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Keith Jackson: Rangers saga has gone from surreal to ridiculous.. but is there method in madness of Lalit Modi bid?


AS yet another figure enters the bidding to take control of Rangers, KEITH asks whether Lalit Modi's interest is as ludicrous as it might seem?


EVERY now and then this unrelenting Rangers debacle descends beyond the surreal and delves deep into the realms of the utterly ridiculous.


The sudden arrival on the scene last Thursday of a would-be new owner – an Indian tycoon by the name of Lalit Modi – was precisely one of those bolt between the eyes moments.


On the face it this unexpected plot twist might have appeared to be no more than a highly amusing diversion from the main event, the March 4 egm which will determine if this club is to be saved from itself or sentenced to death by self-destruction.


And right on cue into the madness walks this cricket-mad semi billionaire with convictions for conspiracy to traffic cocaine and kidnapping and who lives under 24-hour protection in London in fear of underworld assassins (or at least whenever he’s not nightclubbing with Shilpa Shetty off Big Brother).


A man described by those who know about his hard-nosed approach to making money as India’s answer to Mike Ashley (x 100). Yes, why wouldn’t someone with such credentials want to pay through the nose for a seat inside the old Ibrox odditorium? And why wouldn’t they do so right now? At this very moment, the most toxic and volatile in 144 years of all things Rangers?


In fact, never mind Rangers, it is hard to recall the fans of any other club in any other league at any other point in history becoming so universally revulsed by its directors.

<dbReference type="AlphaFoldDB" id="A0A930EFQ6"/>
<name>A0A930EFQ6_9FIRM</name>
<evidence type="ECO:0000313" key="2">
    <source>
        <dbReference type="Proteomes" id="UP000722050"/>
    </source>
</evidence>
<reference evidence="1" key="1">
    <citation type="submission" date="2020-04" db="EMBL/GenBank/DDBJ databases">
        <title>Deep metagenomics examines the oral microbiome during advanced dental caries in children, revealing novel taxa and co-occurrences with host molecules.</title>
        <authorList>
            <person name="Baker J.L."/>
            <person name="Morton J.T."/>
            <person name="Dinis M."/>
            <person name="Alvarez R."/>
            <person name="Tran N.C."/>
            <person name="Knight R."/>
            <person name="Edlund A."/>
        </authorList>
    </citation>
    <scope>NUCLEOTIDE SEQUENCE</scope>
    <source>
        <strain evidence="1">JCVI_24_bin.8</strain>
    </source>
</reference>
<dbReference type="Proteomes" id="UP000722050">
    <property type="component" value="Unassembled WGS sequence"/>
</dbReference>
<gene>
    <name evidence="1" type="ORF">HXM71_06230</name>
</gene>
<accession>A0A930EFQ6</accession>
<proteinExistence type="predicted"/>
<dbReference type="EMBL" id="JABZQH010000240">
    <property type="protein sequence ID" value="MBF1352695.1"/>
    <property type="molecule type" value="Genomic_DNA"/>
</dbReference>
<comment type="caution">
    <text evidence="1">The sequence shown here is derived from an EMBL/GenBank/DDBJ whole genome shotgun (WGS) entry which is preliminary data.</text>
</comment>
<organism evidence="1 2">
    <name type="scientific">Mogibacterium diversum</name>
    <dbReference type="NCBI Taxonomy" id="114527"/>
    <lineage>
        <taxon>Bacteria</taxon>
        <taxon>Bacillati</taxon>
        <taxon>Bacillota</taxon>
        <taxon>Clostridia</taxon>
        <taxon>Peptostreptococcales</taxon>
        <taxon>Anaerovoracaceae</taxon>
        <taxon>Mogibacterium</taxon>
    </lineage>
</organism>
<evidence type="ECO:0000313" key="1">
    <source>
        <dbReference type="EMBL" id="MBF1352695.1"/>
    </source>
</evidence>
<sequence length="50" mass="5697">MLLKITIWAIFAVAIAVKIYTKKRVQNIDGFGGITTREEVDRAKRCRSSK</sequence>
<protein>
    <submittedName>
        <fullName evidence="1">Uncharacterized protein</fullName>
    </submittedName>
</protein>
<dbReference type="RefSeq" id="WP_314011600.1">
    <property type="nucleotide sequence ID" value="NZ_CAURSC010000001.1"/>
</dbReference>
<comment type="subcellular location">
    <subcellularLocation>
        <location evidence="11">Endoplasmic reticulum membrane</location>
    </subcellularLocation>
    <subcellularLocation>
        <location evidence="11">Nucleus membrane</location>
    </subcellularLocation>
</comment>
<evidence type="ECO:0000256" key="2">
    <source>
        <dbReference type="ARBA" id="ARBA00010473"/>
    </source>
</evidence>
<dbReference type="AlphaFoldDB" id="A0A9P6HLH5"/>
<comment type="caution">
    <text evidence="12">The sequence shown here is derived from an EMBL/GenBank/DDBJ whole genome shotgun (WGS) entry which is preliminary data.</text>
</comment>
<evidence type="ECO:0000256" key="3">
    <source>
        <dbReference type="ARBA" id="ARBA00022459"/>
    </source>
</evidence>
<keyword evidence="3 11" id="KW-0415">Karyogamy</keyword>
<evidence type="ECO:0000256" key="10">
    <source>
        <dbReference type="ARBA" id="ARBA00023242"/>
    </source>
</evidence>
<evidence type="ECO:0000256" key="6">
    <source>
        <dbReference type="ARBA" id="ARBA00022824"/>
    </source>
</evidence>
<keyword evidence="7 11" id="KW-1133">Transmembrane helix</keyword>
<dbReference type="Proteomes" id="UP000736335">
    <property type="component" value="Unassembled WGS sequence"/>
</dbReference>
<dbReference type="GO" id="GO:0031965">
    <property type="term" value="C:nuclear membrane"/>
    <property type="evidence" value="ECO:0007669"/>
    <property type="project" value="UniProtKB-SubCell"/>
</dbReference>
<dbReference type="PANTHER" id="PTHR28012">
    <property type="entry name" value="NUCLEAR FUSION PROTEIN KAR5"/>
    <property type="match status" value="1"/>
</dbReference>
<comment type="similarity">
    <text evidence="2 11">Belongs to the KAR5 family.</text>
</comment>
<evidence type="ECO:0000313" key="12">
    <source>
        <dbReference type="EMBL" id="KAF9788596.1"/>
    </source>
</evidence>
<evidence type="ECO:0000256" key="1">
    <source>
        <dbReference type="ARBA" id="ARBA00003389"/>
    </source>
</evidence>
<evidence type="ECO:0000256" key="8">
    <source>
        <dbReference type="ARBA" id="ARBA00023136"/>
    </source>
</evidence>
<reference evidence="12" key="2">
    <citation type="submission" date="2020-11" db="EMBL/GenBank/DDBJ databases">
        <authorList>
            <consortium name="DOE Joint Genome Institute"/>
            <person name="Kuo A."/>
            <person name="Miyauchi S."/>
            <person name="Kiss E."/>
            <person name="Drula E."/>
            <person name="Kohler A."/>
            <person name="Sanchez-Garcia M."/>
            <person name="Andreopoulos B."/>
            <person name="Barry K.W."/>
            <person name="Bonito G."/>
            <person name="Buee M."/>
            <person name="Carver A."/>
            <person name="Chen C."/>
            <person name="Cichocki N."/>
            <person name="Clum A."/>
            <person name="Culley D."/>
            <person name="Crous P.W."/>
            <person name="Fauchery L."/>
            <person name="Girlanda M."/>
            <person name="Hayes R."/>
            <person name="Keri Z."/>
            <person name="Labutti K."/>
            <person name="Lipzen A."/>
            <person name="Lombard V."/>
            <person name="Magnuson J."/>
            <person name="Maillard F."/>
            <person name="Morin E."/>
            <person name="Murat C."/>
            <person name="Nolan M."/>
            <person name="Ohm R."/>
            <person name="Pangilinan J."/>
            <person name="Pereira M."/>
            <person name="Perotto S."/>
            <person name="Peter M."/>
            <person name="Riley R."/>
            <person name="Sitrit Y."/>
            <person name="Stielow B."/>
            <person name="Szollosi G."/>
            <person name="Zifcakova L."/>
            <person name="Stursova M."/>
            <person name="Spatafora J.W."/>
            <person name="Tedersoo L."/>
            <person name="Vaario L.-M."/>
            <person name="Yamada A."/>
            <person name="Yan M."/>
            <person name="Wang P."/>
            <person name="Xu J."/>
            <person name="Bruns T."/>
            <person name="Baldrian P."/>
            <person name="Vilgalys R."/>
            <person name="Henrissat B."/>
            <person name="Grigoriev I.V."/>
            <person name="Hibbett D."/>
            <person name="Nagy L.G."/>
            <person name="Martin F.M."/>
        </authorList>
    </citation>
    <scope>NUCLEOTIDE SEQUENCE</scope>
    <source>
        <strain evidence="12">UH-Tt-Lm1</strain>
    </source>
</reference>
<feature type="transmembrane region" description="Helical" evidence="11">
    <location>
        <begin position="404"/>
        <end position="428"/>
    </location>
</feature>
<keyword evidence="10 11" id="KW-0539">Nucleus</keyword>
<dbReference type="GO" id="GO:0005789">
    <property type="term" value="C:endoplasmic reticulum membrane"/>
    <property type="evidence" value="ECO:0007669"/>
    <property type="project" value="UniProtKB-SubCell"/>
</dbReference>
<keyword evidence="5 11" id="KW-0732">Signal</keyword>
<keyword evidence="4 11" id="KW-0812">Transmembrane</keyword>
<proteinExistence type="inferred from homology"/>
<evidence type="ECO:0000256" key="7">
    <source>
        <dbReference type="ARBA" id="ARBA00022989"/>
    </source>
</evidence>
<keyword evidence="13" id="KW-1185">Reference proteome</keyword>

Less than 12,000 of them paid to watch yesterday’s Scottish Cup tie against Raith Rovers which merely amplified the eerie, end-of-days noise which has wrapped itself around this club.


Furious pre-match protests outside the front door while, inside, vast blocks of empty blue seats framed by a garish barrage of Sports Direct advertising.


A team led by a stand-in manager who can hardly wait to be relieved of his duties and freed to pick up his secateurs, having been forced to pick players of whom he has no knowledge. Crashing out of the Cup at home to Raith Rovers without so much as a whimper?


My goodness Rangers in its current state is an embarrassment of a football club. An empty shell with no heart or soul.


And from nowhere Modi wants to blow £40m to get control of this putrid mess?


On the face of it the very idea seems so far fetched, so jaw droppingly ludicrous it’s almost begging to be dismissed out of hand.


But consider this: What if it’s not?


What if, far from mistakenly walking into the wrong Bollywood movie, Modi has been watching this farce develop from a distance for quite some time? What if this late run for power is more than just a diversionary tactic?


What if it’s real and part of a wider plan to protect the interests of some of the shadowy figures who have been lurking in the background?


Wouldn’t that make more sense than the supposed reality of Modi’s misty-eyed motives to be involved?


It might certainly explain why, late in July 2013, Rafat Rizvi (remember him?) attended a luxurious VIP bash at a villa in Barbados, just a couple of hundred yards along the beach from the world-renowned Sandy Lane Hotel to celebrate the launch of a new big-money cricket venture, the Caribbean Premier League.